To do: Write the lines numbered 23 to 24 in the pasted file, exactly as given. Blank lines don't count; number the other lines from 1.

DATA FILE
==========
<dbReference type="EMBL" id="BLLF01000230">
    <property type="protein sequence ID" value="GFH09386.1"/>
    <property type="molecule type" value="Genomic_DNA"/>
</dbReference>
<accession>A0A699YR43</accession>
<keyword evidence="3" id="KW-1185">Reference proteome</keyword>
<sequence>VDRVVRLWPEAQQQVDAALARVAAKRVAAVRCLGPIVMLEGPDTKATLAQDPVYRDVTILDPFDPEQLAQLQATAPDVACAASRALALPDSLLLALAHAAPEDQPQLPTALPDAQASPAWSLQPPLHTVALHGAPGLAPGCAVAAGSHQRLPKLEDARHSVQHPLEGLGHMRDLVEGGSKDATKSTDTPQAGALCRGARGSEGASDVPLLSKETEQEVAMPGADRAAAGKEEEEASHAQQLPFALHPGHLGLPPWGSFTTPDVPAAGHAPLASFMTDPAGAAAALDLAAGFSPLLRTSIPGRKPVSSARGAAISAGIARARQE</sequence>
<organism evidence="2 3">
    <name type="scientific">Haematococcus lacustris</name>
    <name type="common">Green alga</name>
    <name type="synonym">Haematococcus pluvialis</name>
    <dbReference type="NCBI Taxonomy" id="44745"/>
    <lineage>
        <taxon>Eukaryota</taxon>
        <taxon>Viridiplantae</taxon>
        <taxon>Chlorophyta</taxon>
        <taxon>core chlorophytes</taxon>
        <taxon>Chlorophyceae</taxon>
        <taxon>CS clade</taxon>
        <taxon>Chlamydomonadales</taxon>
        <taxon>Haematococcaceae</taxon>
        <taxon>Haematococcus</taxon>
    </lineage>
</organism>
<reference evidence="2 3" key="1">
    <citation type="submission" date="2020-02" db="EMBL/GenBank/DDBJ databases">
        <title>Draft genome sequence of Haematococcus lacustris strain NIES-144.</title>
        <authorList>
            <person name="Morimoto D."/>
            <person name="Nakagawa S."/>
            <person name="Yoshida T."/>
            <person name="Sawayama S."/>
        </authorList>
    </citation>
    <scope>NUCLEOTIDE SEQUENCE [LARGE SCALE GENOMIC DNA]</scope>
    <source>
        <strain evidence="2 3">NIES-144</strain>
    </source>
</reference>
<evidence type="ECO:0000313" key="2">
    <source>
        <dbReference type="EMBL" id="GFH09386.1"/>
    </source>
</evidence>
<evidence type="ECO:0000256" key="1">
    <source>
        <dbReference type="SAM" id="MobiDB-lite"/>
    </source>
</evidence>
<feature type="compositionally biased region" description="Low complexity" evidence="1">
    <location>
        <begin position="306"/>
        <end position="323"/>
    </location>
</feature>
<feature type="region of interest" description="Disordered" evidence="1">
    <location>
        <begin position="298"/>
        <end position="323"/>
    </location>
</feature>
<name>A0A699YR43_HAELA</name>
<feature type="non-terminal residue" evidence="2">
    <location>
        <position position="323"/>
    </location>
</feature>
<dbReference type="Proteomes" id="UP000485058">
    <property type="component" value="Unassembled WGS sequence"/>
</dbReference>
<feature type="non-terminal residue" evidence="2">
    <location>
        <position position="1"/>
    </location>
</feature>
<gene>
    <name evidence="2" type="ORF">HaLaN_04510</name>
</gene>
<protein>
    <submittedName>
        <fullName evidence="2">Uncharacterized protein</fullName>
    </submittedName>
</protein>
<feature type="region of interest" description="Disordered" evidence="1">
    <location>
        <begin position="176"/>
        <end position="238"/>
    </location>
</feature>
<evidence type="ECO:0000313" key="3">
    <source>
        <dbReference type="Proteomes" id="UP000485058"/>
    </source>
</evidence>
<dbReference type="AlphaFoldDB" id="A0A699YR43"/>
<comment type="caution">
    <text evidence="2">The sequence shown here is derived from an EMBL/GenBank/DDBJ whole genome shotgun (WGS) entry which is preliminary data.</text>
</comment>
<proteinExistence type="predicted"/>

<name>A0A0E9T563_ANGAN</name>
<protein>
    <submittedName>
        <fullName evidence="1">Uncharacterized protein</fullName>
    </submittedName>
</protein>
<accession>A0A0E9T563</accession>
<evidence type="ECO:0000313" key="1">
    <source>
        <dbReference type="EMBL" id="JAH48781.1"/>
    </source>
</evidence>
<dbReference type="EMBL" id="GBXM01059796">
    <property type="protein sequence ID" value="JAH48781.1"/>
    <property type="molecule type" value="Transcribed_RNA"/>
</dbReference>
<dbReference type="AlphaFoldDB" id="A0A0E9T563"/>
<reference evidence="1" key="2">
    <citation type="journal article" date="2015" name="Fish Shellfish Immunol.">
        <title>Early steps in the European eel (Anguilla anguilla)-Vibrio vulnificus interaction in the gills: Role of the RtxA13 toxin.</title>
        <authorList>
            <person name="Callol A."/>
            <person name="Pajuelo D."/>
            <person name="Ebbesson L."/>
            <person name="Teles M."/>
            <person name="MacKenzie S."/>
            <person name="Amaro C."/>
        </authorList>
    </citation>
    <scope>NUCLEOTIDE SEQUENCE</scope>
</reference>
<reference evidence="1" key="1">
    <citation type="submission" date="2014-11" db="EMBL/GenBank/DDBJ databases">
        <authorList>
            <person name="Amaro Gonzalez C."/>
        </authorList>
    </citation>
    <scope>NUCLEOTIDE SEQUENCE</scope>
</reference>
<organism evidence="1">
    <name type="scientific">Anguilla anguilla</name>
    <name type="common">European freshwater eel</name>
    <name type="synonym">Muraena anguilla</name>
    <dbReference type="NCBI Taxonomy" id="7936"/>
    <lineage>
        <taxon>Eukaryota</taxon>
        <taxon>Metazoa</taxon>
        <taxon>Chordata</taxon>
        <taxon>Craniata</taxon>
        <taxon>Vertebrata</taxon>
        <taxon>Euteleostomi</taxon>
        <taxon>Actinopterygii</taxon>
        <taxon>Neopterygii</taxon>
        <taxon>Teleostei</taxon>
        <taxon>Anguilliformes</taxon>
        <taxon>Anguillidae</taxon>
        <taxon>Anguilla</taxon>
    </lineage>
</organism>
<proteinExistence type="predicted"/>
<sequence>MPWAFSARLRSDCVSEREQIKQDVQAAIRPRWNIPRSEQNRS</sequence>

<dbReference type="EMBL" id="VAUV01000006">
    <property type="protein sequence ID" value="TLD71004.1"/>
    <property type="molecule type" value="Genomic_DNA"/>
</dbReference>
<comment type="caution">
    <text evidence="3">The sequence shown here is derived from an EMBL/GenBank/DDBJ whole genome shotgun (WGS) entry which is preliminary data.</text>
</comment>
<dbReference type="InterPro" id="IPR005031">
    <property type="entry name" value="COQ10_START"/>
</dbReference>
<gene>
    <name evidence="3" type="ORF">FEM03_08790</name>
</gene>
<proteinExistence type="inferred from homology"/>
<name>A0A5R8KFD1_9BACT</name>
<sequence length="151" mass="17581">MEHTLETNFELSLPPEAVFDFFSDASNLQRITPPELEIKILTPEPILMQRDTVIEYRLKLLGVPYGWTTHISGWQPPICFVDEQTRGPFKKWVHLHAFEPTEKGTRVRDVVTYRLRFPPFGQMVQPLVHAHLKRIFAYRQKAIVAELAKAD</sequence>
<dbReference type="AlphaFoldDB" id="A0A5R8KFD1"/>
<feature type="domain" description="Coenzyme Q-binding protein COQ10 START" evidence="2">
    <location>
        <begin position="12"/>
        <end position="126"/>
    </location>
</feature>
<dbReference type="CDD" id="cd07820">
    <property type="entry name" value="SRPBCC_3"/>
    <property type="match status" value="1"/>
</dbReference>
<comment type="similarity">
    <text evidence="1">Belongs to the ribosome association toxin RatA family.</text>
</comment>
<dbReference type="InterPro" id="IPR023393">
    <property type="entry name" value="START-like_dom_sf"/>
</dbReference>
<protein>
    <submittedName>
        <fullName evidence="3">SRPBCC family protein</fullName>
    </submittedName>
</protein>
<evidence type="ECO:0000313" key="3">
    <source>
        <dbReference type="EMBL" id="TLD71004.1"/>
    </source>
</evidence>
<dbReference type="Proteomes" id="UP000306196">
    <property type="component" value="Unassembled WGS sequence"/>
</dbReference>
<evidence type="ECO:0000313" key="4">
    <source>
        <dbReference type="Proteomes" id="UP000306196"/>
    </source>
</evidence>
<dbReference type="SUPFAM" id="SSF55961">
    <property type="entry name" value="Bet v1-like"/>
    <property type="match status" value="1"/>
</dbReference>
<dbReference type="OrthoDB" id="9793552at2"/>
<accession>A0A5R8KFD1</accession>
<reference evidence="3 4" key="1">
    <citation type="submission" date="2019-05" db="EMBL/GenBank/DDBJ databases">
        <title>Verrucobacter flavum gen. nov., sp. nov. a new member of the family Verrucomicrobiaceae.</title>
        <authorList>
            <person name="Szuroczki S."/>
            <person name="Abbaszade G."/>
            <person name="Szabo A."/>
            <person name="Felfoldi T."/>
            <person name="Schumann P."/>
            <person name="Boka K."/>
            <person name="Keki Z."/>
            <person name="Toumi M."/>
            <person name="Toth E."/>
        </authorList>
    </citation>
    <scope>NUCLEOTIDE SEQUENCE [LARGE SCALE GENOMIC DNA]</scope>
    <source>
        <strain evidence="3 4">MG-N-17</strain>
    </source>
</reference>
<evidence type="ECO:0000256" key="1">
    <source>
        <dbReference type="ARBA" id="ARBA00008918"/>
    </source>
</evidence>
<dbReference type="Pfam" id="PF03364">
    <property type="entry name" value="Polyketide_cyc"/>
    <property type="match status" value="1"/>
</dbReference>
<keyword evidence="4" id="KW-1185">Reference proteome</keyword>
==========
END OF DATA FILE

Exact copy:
    </lineage>
</organism>